Did you know that BCPL has 4800 graphic novel titles? Since this year’s theme for Summer Reading is “What’s your Superpower?” I wanted to talk a little about our graphic novel collections and of course Batman.
What is a Graphic Novel?
Merriam -Webster defines graphic novels as “a fictional story that is presented in comic-strip format and published as a book.” This is a good start for understanding what graphic novels are, but it’s not entirely accurate since there are many biographies, memoirs and nonfiction graphic novels now. It is more accurate to think of “graphic novel” as a format like a DVD or book or CD – how you are presented with the information – rather than what the information is like fiction, non-fiction, mystery …etc. Some graphic novels contain a story arc of a comic book series that was originally published as several issues, while others were written as one complete book-length piece but both are graphic novels.
Defining the “Graphic” in Graphic Novel
“Graphic” has become a term that is used in other media to mean violent or explicit content but that is not part of its definition here. Don’t get me wrong, there are graphic novels that have explicit content and a great deal of violence but they do not define the format as a whole. The “graphic” in graphic novel means that the story is depicted graphically – with pictures. It is not an indication of the content of those pictures or the story they tell. The Peanuts are graphic, Bone is graphic, and so are The Walking Dead, Maus and 300.
Nah Nah Nah Nah Nah Nah Nah Nah …Batman!
Just like with books and movies, the graphic novel (GN), teen graphic novel (GN TEEN) and children’s graphic novel (GN J) collections are determined by the audience that they were written for and are located in the sections for that audience in our buildings. This is the primary reason that Batman is everywhere. The Caped Crusader (among a great many other characters) is popular among all age groups, and there are over 160 graphic novels featuring the Dark Knight in our three collections.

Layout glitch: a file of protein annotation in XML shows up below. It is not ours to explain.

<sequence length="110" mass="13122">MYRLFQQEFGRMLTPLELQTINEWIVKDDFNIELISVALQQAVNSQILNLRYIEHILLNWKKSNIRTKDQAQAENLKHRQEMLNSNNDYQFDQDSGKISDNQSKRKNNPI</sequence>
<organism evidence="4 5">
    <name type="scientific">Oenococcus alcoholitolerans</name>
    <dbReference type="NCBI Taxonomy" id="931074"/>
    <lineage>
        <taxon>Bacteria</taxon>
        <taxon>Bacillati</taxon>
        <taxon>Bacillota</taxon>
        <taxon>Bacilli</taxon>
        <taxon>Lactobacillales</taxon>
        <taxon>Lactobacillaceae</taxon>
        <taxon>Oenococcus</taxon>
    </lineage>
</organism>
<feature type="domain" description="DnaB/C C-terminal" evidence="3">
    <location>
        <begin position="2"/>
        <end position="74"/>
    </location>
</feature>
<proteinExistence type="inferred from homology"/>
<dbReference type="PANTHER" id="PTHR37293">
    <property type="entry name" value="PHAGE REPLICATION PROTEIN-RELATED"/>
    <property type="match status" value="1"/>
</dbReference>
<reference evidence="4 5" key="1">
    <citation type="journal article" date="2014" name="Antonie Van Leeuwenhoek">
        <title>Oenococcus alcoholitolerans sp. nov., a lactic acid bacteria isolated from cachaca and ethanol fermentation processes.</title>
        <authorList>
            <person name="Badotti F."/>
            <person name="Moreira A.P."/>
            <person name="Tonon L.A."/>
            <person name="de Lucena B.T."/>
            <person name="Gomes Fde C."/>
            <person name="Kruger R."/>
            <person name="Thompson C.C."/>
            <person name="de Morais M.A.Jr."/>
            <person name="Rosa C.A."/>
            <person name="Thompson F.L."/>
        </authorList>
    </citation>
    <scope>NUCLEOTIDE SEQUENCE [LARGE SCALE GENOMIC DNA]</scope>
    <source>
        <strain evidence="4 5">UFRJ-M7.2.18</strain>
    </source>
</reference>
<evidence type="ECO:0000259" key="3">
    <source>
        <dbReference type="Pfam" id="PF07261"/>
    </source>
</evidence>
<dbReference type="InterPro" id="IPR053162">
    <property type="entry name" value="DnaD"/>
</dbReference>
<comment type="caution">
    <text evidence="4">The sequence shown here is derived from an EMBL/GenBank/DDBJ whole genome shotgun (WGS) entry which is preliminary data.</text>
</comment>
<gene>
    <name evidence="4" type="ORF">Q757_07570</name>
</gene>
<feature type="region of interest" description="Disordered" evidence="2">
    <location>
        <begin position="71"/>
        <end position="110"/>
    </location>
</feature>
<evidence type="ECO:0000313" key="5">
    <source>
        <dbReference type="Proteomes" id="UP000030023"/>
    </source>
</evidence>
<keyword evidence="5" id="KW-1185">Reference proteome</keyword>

The children’s collection has the Batman Adventures and Batman: The Brave and the Bold which are artistically based on the two cartoon shows that share their names.
The teen collection has several of the mainstream Batman titles including the New 52 Batman and Batman and Robin.
The graphic novel collection has the darker Batman titles that have more mature content like Batman: Detective Comics, Batman: The Dark Knight, and Frank Miller’s The Dark Knight Returns.
To put it in a scale most people are familiar with, a GN J graphic novel would have similar content to a G or PG movie, GN TEEN would be upper PG to PG-13, and GN would be upper PG-13 to R. Publishers, like DC Comics and Marvel, are eager to gain and maintain lifelong fans and they are developing content for all ages so that everyone can enjoy their characters.
Visual literacy -Why Graphic Novels are good for your brain
Graphic novels are an amazing tool to promote visual literacy, a 21st century skill defined by the Institute of Museum and library services as “Demonstrate the ability to interpret, recognize, appreciate, and understand information presented through visible actions, objects and symbols, natural or man-made.” Visual Literacy is a vital skill as advancing technology changes the way we are presented with information from traditional print to infographics and interactive sources. Graphic novels train your brain to merge both words and images to get the full story, building a skill set that can then be applied to other visual information sources.
With so many to choose from I hope you will give graphic novels a try, there is one out there that will match your interests. I’d be happy to recommend some to you (I promise they will not all be Batman) and I can be reached at firstname.lastname@example.org or at Main Library
Katie Widener, a Burlington native, attended U of L and UK before becoming a Reference Librarian at Main Library in 2011. She is the adult graphic novel collection selector for BCPL and is only slightly less obsessed with Batman than the Joker. In fact, Barbara Gordon (aka Batgirl) being a librarian for Gotham City Public Library was one of the things that inspired her to become a librarian.